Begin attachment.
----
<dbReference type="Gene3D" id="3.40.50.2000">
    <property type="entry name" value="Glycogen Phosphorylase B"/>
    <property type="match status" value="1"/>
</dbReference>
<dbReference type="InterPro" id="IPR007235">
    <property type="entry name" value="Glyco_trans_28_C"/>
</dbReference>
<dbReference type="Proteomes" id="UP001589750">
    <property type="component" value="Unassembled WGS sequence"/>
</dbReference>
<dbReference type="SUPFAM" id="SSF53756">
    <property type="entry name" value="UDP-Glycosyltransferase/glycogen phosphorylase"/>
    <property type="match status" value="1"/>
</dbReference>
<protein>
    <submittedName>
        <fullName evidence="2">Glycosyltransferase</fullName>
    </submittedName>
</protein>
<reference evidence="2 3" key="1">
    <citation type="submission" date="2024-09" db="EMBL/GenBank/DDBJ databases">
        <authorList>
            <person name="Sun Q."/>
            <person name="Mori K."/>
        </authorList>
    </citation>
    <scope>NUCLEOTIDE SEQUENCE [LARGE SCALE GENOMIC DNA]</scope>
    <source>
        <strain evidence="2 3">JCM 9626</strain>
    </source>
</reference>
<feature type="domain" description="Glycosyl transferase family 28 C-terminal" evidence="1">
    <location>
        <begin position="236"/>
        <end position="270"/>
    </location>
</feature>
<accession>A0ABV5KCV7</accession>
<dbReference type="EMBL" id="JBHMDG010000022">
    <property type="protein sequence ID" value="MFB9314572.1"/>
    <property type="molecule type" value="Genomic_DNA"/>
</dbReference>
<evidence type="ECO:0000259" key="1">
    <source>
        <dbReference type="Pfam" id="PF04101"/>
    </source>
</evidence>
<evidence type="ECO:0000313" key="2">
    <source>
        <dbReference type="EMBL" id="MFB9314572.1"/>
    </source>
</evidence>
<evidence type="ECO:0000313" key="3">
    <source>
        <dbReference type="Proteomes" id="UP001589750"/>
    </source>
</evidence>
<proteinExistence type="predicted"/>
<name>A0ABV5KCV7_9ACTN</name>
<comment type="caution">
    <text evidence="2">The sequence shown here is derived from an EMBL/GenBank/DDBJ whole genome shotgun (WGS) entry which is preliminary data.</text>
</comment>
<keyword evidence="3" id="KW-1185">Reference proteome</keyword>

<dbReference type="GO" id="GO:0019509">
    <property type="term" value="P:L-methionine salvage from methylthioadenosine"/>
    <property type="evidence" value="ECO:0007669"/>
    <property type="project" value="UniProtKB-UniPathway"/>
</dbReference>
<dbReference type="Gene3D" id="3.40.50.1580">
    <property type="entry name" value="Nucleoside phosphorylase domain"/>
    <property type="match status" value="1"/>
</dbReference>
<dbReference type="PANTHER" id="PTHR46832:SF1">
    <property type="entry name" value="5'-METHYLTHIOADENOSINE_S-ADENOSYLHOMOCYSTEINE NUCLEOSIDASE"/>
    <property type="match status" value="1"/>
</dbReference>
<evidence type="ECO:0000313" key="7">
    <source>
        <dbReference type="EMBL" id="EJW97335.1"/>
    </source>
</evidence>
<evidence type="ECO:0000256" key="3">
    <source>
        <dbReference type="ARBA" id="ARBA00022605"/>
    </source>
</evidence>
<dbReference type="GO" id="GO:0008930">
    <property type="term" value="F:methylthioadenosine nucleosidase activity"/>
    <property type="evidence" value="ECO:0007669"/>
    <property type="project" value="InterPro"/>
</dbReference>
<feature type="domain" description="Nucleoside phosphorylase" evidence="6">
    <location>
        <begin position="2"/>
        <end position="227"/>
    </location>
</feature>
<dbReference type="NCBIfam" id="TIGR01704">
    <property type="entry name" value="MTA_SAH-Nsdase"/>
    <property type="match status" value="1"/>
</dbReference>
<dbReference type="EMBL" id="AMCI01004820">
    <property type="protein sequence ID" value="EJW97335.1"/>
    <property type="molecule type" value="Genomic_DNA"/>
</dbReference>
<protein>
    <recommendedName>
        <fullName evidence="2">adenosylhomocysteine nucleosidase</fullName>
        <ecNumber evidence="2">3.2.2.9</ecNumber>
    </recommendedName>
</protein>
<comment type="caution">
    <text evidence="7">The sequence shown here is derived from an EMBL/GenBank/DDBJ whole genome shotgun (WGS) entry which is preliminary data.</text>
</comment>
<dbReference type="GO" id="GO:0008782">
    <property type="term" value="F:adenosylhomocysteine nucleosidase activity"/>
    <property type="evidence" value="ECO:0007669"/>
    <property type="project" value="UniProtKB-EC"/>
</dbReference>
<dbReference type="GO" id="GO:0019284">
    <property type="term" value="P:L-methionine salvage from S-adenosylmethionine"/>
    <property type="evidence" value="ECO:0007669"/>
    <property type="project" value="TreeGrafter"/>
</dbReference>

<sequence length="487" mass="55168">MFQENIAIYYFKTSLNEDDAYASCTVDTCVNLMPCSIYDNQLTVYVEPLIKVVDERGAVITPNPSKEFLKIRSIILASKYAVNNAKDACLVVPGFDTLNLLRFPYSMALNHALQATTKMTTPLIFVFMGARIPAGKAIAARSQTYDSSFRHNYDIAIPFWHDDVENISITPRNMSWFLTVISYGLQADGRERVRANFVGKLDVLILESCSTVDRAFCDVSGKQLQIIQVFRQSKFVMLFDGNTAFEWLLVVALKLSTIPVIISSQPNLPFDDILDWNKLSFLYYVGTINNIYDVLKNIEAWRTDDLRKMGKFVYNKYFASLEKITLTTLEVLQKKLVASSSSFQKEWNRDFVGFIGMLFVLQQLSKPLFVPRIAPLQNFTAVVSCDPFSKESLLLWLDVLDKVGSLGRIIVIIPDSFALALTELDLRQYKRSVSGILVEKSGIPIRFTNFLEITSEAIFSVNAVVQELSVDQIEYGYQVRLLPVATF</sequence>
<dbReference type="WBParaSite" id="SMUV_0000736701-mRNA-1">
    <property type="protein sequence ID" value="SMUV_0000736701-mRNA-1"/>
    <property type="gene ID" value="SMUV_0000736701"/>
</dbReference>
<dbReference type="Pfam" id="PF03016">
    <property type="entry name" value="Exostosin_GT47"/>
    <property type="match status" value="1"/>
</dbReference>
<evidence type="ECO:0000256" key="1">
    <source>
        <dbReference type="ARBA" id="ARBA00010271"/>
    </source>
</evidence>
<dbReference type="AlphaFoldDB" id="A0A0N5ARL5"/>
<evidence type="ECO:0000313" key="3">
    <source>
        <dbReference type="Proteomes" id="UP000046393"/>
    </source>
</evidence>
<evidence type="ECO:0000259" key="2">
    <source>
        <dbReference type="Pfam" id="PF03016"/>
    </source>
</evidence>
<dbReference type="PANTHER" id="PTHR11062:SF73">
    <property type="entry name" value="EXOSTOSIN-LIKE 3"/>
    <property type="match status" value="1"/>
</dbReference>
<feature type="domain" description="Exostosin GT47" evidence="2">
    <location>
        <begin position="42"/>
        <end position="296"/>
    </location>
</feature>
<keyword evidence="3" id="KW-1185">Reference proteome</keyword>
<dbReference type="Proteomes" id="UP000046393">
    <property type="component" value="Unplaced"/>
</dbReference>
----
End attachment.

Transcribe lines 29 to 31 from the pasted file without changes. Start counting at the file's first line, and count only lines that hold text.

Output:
        <strain evidence="2 3">JCM 9626</strain>
    </source>
</reference>